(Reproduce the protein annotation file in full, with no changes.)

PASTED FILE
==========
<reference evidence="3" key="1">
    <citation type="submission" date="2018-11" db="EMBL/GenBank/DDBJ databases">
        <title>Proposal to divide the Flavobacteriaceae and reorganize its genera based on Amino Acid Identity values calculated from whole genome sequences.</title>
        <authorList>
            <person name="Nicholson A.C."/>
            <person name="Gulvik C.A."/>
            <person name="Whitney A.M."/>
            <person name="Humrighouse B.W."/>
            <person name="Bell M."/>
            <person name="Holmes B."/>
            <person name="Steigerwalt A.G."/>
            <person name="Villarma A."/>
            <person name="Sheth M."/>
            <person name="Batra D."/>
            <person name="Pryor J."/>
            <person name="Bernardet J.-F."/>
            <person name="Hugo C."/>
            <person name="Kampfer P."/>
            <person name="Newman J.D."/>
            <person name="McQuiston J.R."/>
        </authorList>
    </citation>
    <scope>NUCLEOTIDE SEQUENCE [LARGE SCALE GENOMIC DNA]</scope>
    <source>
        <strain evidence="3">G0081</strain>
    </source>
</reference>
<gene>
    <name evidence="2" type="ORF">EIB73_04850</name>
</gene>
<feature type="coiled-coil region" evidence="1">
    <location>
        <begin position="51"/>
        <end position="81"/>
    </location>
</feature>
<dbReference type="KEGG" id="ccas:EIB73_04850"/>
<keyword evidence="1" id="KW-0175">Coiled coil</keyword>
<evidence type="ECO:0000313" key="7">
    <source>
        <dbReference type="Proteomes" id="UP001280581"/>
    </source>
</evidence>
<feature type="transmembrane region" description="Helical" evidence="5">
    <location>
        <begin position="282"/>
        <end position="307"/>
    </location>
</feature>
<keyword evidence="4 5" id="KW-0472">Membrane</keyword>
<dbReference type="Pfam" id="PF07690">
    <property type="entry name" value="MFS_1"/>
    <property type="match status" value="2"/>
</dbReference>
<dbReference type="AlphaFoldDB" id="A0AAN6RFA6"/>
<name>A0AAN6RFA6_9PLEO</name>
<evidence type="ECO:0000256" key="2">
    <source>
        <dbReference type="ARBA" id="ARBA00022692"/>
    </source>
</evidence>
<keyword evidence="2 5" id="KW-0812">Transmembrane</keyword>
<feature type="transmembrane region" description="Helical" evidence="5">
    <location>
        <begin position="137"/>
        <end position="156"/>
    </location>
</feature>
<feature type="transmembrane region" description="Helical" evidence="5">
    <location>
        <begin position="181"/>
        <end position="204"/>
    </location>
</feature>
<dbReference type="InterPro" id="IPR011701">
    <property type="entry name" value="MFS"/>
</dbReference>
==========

<reference evidence="3" key="1">
    <citation type="submission" date="2018-11" db="EMBL/GenBank/DDBJ databases">
        <title>Proposal to divide the Flavobacteriaceae and reorganize its genera based on Amino Acid Identity values calculated from whole genome sequences.</title>
        <authorList>
            <person name="Nicholson A.C."/>
            <person name="Gulvik C.A."/>
            <person name="Whitney A.M."/>
            <person name="Humrighouse B.W."/>
            <person name="Bell M."/>
            <person name="Holmes B."/>
            <person name="Steigerwalt A.G."/>
            <person name="Villarma A."/>
            <person name="Sheth M."/>
            <person name="Batra D."/>
            <person name="Pryor J."/>
            <person name="Bernardet J.-F."/>
            <person name="Hugo C."/>
            <person name="Kampfer P."/>
            <person name="Newman J.D."/>
            <person name="McQuiston J.R."/>
        </authorList>
    </citation>
    <scope>NUCLEOTIDE SEQUENCE [LARGE SCALE GENOMIC DNA]</scope>
    <source>
        <strain evidence="3">G0081</strain>
    </source>
</reference>
<gene>
    <name evidence="2" type="ORF">EIB73_04850</name>
</gene>
<feature type="coiled-coil region" evidence="1">
    <location>
        <begin position="51"/>
        <end position="81"/>
    </location>
</feature>
<dbReference type="KEGG" id="ccas:EIB73_04850"/>
<keyword evidence="1" id="KW-0175">Coiled coil</keyword>
<evidence type="ECO:0000313" key="7">
    <source>
        <dbReference type="Proteomes" id="UP001280581"/>
    </source>
</evidence>
<feature type="transmembrane region" description="Helical" evidence="5">
    <location>
        <begin position="282"/>
        <end position="307"/>
    </location>
</feature>
<keyword evidence="4 5" id="KW-0472">Membrane</keyword>
<dbReference type="Pfam" id="PF07690">
    <property type="entry name" value="MFS_1"/>
    <property type="match status" value="2"/>
</dbReference>
<dbReference type="AlphaFoldDB" id="A0AAN6RFA6"/>
<name>A0AAN6RFA6_9PLEO</name>
<evidence type="ECO:0000256" key="2">
    <source>
        <dbReference type="ARBA" id="ARBA00022692"/>
    </source>
</evidence>
<keyword evidence="2 5" id="KW-0812">Transmembrane</keyword>
<feature type="transmembrane region" description="Helical" evidence="5">
    <location>
        <begin position="137"/>
        <end position="156"/>
    </location>
</feature>
<feature type="transmembrane region" description="Helical" evidence="5">
    <location>
        <begin position="181"/>
        <end position="204"/>
    </location>
</feature>
<dbReference type="InterPro" id="IPR011701">
    <property type="entry name" value="MFS"/>
</dbReference>